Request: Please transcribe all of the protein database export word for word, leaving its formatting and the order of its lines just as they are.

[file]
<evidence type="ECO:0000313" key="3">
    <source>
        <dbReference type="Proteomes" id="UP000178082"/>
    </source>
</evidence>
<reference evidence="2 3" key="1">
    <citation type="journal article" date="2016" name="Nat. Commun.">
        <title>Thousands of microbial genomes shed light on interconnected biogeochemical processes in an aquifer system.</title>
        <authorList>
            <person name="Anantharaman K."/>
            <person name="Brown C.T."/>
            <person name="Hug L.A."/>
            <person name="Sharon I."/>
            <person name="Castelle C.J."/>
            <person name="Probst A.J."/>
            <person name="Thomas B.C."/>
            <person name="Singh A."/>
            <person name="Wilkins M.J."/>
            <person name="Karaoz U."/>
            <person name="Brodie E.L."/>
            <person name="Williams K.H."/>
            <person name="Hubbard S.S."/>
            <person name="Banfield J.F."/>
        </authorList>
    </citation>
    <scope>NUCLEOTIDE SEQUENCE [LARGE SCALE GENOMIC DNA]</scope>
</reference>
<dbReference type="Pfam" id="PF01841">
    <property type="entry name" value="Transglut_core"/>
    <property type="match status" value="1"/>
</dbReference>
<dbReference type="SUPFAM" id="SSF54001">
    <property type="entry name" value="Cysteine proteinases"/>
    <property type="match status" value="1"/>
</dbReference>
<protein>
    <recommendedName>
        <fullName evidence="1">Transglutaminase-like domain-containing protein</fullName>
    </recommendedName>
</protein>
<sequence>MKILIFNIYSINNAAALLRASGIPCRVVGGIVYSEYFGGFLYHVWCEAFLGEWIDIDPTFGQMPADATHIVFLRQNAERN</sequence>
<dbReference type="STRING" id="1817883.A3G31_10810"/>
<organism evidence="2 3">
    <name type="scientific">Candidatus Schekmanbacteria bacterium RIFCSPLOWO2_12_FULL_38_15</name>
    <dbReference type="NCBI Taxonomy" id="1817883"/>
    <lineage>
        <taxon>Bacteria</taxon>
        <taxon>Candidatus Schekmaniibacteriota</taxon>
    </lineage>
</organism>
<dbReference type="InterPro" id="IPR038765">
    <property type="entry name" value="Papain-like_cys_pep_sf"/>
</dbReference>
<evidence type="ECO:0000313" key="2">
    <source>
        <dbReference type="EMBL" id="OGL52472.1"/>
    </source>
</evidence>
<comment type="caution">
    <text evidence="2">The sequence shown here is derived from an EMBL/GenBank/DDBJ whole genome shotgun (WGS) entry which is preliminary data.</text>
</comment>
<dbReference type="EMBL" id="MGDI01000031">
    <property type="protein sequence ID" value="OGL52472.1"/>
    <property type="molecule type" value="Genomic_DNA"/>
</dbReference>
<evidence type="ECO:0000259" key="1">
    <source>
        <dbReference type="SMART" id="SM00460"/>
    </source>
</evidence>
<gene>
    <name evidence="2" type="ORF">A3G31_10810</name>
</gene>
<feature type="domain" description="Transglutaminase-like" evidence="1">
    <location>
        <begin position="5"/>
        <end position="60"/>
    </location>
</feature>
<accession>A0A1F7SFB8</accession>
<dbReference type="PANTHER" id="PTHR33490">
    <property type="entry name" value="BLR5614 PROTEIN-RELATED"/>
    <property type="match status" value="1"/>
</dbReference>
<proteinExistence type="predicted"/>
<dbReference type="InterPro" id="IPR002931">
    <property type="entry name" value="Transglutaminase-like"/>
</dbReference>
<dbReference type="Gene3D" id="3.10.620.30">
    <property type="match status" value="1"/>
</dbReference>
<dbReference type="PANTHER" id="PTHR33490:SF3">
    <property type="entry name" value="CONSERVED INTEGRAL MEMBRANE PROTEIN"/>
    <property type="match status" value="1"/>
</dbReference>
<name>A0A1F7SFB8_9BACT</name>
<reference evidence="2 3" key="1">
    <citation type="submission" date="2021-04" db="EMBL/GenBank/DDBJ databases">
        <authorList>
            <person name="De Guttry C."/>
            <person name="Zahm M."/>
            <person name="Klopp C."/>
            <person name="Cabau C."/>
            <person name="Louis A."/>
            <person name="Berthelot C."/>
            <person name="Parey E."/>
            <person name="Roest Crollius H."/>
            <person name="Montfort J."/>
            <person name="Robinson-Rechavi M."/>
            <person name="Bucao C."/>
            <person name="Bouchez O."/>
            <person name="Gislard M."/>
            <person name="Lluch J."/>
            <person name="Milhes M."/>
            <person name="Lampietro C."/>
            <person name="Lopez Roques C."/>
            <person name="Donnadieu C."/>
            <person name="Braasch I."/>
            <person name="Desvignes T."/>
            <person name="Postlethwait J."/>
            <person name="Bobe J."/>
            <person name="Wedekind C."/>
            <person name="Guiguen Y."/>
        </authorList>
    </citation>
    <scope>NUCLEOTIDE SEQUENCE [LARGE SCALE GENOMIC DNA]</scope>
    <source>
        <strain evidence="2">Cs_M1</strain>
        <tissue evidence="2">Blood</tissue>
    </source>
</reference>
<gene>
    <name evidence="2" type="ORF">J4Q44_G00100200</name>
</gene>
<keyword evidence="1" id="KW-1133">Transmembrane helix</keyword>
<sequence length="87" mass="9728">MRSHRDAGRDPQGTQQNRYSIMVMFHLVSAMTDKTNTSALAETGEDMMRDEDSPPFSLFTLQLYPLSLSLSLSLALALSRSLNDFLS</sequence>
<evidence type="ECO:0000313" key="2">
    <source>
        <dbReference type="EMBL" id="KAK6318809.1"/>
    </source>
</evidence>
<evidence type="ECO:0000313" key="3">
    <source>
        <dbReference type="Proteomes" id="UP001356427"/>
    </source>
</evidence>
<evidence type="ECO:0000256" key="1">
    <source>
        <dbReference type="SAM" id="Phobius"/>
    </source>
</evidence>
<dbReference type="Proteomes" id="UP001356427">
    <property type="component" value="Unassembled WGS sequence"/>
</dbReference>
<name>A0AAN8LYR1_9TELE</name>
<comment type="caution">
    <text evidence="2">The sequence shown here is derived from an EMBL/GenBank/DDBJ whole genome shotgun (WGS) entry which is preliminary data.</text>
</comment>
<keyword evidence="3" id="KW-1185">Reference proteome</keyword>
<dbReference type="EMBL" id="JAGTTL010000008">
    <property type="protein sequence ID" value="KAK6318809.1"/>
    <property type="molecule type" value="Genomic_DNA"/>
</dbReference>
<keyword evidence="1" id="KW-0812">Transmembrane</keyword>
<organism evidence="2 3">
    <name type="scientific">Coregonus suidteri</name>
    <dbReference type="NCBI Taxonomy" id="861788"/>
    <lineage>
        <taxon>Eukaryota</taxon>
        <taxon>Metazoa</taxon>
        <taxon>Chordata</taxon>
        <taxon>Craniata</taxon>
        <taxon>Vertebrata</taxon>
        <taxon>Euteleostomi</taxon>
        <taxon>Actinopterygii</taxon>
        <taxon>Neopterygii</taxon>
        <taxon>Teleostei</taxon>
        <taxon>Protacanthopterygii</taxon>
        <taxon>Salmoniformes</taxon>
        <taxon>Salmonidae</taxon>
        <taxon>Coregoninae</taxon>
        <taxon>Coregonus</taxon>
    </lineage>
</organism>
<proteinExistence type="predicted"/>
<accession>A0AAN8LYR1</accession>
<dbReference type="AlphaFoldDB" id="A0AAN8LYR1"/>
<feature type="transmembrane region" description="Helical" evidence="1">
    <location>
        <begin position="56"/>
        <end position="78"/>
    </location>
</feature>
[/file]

<evidence type="ECO:0000313" key="3">
    <source>
        <dbReference type="Proteomes" id="UP000178082"/>
    </source>
</evidence>
<reference evidence="2 3" key="1">
    <citation type="journal article" date="2016" name="Nat. Commun.">
        <title>Thousands of microbial genomes shed light on interconnected biogeochemical processes in an aquifer system.</title>
        <authorList>
            <person name="Anantharaman K."/>
            <person name="Brown C.T."/>
            <person name="Hug L.A."/>
            <person name="Sharon I."/>
            <person name="Castelle C.J."/>
            <person name="Probst A.J."/>
            <person name="Thomas B.C."/>
            <person name="Singh A."/>
            <person name="Wilkins M.J."/>
            <person name="Karaoz U."/>
            <person name="Brodie E.L."/>
            <person name="Williams K.H."/>
            <person name="Hubbard S.S."/>
            <person name="Banfield J.F."/>
        </authorList>
    </citation>
    <scope>NUCLEOTIDE SEQUENCE [LARGE SCALE GENOMIC DNA]</scope>
</reference>
<dbReference type="Pfam" id="PF01841">
    <property type="entry name" value="Transglut_core"/>
    <property type="match status" value="1"/>
</dbReference>
<dbReference type="SUPFAM" id="SSF54001">
    <property type="entry name" value="Cysteine proteinases"/>
    <property type="match status" value="1"/>
</dbReference>
<protein>
    <recommendedName>
        <fullName evidence="1">Transglutaminase-like domain-containing protein</fullName>
    </recommendedName>
</protein>
<sequence>MKILIFNIYSINNAAALLRASGIPCRVVGGIVYSEYFGGFLYHVWCEAFLGEWIDIDPTFGQMPADATHIVFLRQNAERN</sequence>
<dbReference type="STRING" id="1817883.A3G31_10810"/>
<organism evidence="2 3">
    <name type="scientific">Candidatus Schekmanbacteria bacterium RIFCSPLOWO2_12_FULL_38_15</name>
    <dbReference type="NCBI Taxonomy" id="1817883"/>
    <lineage>
        <taxon>Bacteria</taxon>
        <taxon>Candidatus Schekmaniibacteriota</taxon>
    </lineage>
</organism>
<dbReference type="InterPro" id="IPR038765">
    <property type="entry name" value="Papain-like_cys_pep_sf"/>
</dbReference>
<evidence type="ECO:0000313" key="2">
    <source>
        <dbReference type="EMBL" id="OGL52472.1"/>
    </source>
</evidence>
<comment type="caution">
    <text evidence="2">The sequence shown here is derived from an EMBL/GenBank/DDBJ whole genome shotgun (WGS) entry which is preliminary data.</text>
</comment>
<dbReference type="EMBL" id="MGDI01000031">
    <property type="protein sequence ID" value="OGL52472.1"/>
    <property type="molecule type" value="Genomic_DNA"/>
</dbReference>
<evidence type="ECO:0000259" key="1">
    <source>
        <dbReference type="SMART" id="SM00460"/>
    </source>
</evidence>
<gene>
    <name evidence="2" type="ORF">A3G31_10810</name>
</gene>
<feature type="domain" description="Transglutaminase-like" evidence="1">
    <location>
        <begin position="5"/>
        <end position="60"/>
    </location>
</feature>
<accession>A0A1F7SFB8</accession>
<dbReference type="PANTHER" id="PTHR33490">
    <property type="entry name" value="BLR5614 PROTEIN-RELATED"/>
    <property type="match status" value="1"/>
</dbReference>
<proteinExistence type="predicted"/>
<dbReference type="InterPro" id="IPR002931">
    <property type="entry name" value="Transglutaminase-like"/>
</dbReference>
<dbReference type="Gene3D" id="3.10.620.30">
    <property type="match status" value="1"/>
</dbReference>
<dbReference type="PANTHER" id="PTHR33490:SF3">
    <property type="entry name" value="CONSERVED INTEGRAL MEMBRANE PROTEIN"/>
    <property type="match status" value="1"/>
</dbReference>
<name>A0A1F7SFB8_9BACT</name>
<reference evidence="2 3" key="1">
    <citation type="submission" date="2021-04" db="EMBL/GenBank/DDBJ databases">
        <authorList>
            <person name="De Guttry C."/>
            <person name="Zahm M."/>
            <person name="Klopp C."/>
            <person name="Cabau C."/>
            <person name="Louis A."/>
            <person name="Berthelot C."/>
            <person name="Parey E."/>
            <person name="Roest Crollius H."/>
            <person name="Montfort J."/>
            <person name="Robinson-Rechavi M."/>
            <person name="Bucao C."/>
            <person name="Bouchez O."/>
            <person name="Gislard M."/>
            <person name="Lluch J."/>
            <person name="Milhes M."/>
            <person name="Lampietro C."/>
            <person name="Lopez Roques C."/>
            <person name="Donnadieu C."/>
            <person name="Braasch I."/>
            <person name="Desvignes T."/>
            <person name="Postlethwait J."/>
            <person name="Bobe J."/>
            <person name="Wedekind C."/>
            <person name="Guiguen Y."/>
        </authorList>
    </citation>
    <scope>NUCLEOTIDE SEQUENCE [LARGE SCALE GENOMIC DNA]</scope>
    <source>
        <strain evidence="2">Cs_M1</strain>
        <tissue evidence="2">Blood</tissue>
    </source>
</reference>
<gene>
    <name evidence="2" type="ORF">J4Q44_G00100200</name>
</gene>
<keyword evidence="1" id="KW-1133">Transmembrane helix</keyword>
<sequence length="87" mass="9728">MRSHRDAGRDPQGTQQNRYSIMVMFHLVSAMTDKTNTSALAETGEDMMRDEDSPPFSLFTLQLYPLSLSLSLSLALALSRSLNDFLS</sequence>
<evidence type="ECO:0000313" key="2">
    <source>
        <dbReference type="EMBL" id="KAK6318809.1"/>
    </source>
</evidence>
<evidence type="ECO:0000313" key="3">
    <source>
        <dbReference type="Proteomes" id="UP001356427"/>
    </source>
</evidence>
<evidence type="ECO:0000256" key="1">
    <source>
        <dbReference type="SAM" id="Phobius"/>
    </source>
</evidence>
<dbReference type="Proteomes" id="UP001356427">
    <property type="component" value="Unassembled WGS sequence"/>
</dbReference>
<name>A0AAN8LYR1_9TELE</name>
<comment type="caution">
    <text evidence="2">The sequence shown here is derived from an EMBL/GenBank/DDBJ whole genome shotgun (WGS) entry which is preliminary data.</text>
</comment>
<keyword evidence="3" id="KW-1185">Reference proteome</keyword>
<dbReference type="EMBL" id="JAGTTL010000008">
    <property type="protein sequence ID" value="KAK6318809.1"/>
    <property type="molecule type" value="Genomic_DNA"/>
</dbReference>
<keyword evidence="1" id="KW-0812">Transmembrane</keyword>
<organism evidence="2 3">
    <name type="scientific">Coregonus suidteri</name>
    <dbReference type="NCBI Taxonomy" id="861788"/>
    <lineage>
        <taxon>Eukaryota</taxon>
        <taxon>Metazoa</taxon>
        <taxon>Chordata</taxon>
        <taxon>Craniata</taxon>
        <taxon>Vertebrata</taxon>
        <taxon>Euteleostomi</taxon>
        <taxon>Actinopterygii</taxon>
        <taxon>Neopterygii</taxon>
        <taxon>Teleostei</taxon>
        <taxon>Protacanthopterygii</taxon>
        <taxon>Salmoniformes</taxon>
        <taxon>Salmonidae</taxon>
        <taxon>Coregoninae</taxon>
        <taxon>Coregonus</taxon>
    </lineage>
</organism>
<proteinExistence type="predicted"/>
<accession>A0AAN8LYR1</accession>
<dbReference type="AlphaFoldDB" id="A0AAN8LYR1"/>
<feature type="transmembrane region" description="Helical" evidence="1">
    <location>
        <begin position="56"/>
        <end position="78"/>
    </location>
</feature>